But no.  If I can paint kitchen cabinets, the easy question is why am I not out there working.  Sure, I can only work on the project an hour a few days a week… but I don’t want to emphasize my inability or my limitations.  I’d rather talk about something I can do.

How about this – I write.  I’ve been writing this blog for over two years now.  It’s been one consistent mode of expression and communication.  At first, I wasn’t impressed with trading physical activity and aggressive full-contact gameplay with writing.  But, it’s grown on me.  It’s something I can share, too.  It’s a creative, productive sort of thing to talk about.

So that’s my answer.  Writing is one aspect of my life that other people can relate to – people want to write, have written, have thought about writing.  People understand it as a real “thing” that grownup people do.  A valid productive pastime.  Or not.  But of those who don’t think it’s a valid thing to do, there is that predictable stereotypical response of good-old-boy-do-some-real-work sort of thing I grew up with.  Familiar and easy to deal with.

Let’s put it all together.

“So, Kim, what do you do for a living?”

“I’m currently not working so I can focus on some health issues.  However, for the last two years I’ve been writing a blog.”

Quick response – check.  Deflect from head injury – check.  Throw the conversation ball back – check.

Maybe add in something about what I use to be, because being an environmental scientist has been a big part of my identity

“I’ve worked as an Environmental Scientist for 15 years.  More recently, I have stopped working to focus on some health issues.  On the plus side, that has allowed me to start writing.”

Perfect.  I’ve sandwiched the socially difficult truth between two conversational opportunities.  They can ask me about being an Environmental Scientist, or about writing.

These few sentences, with practice, can flow easily off my tongue, ushering the gears of polite conversation forward.  If I want to be really prepared, I could brainstorm a few responses to further questions or inquiries.  But, I’ll leave that for another day.

This is my new default response.  I feel relieved.  I feel successful.  Thank the Gods.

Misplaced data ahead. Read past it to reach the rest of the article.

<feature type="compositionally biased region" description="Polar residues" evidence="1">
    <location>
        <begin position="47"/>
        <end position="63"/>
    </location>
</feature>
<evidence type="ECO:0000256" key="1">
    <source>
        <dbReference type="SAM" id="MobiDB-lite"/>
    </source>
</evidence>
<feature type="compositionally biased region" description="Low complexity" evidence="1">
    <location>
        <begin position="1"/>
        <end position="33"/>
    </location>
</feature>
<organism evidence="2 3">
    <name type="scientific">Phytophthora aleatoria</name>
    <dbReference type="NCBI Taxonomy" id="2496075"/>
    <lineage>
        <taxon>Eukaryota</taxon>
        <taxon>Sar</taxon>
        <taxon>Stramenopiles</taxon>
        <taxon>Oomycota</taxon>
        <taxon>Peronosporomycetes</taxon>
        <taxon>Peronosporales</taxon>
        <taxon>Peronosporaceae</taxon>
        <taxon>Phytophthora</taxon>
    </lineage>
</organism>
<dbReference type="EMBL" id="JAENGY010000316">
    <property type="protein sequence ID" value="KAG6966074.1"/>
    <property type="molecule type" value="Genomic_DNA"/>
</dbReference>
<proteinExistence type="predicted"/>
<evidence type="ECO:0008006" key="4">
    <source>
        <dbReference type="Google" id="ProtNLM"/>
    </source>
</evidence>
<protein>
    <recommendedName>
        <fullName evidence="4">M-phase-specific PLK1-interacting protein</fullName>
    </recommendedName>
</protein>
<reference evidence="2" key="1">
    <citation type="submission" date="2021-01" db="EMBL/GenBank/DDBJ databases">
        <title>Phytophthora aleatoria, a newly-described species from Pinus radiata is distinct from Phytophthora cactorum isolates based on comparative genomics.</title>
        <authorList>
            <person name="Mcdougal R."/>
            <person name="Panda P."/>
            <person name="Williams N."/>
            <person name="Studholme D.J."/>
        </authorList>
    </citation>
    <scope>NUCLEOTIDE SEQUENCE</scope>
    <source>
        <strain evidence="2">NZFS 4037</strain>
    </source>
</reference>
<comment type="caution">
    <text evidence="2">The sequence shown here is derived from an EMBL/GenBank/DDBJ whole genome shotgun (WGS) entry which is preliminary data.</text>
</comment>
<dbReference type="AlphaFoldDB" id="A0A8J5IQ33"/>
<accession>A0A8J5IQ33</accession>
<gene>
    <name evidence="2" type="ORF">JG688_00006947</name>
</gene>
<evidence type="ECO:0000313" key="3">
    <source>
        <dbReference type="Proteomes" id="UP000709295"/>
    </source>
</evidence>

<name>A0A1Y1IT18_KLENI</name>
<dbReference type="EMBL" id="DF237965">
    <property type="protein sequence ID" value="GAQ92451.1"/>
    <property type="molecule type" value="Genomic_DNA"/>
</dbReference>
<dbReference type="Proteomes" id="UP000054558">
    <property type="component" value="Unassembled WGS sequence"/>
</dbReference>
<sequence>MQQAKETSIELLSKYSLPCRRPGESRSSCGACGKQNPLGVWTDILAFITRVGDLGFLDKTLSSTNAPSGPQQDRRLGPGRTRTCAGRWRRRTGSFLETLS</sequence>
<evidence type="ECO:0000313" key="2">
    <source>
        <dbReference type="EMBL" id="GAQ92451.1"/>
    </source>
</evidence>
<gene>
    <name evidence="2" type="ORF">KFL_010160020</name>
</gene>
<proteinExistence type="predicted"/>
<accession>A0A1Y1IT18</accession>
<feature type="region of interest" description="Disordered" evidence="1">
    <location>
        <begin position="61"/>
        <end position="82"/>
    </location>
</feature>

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Three Years Down

I was so excited for the 2014 Roller Derby season.  So many of my dreams were coming true.  I had been elected as Captain of my league’s B Team and had spent hours pouring over leadership manuals to figure out what I needed to do.  I had also decided to try a new aspect of roller derby – Jamming.  Hitting women on skates had always been my favorite thing about roller derby, my strength.  But, after five years, I decided it was time to try something new and put the star on my head instead of always reaching for the pivot panty.


One of many moments yelling on the track.  Photo by Mark Eley (

Before the day that changed my life, my team had only met once.  I was so nervous – being a leader wasn’t natural for me.   I have always preferred to go my own way and only be responsible for myself.  But I was excited and newly read up on all things team captaining, so I shared some ideas I’d come up with.  I still remember that meeting with The Silencer on one side of me and Savage Patch Kid on the other.  I struggled to convey my concepts… with limited success.  Communicating in person, with words, was not my strong suit then, much like it isn’t my strong suit now.  But I try.  I tried then, too.

I figured as the year went on, I’d get better.  I’d learn and grow and help my team to win.  I knew I’d do well as Captain.  My derby strengths could only help the team – aggression, steadiness, confidence.  An unwillingness to ever give up.  And a fundamental understanding of what it means to be part of a team.  I wasn’t the best skater in my league, or the worst for that matter, but I was a veteran who had seen many things and been around many years.  It was clear I wasn’t going anywhere.  They would be able to rely on me.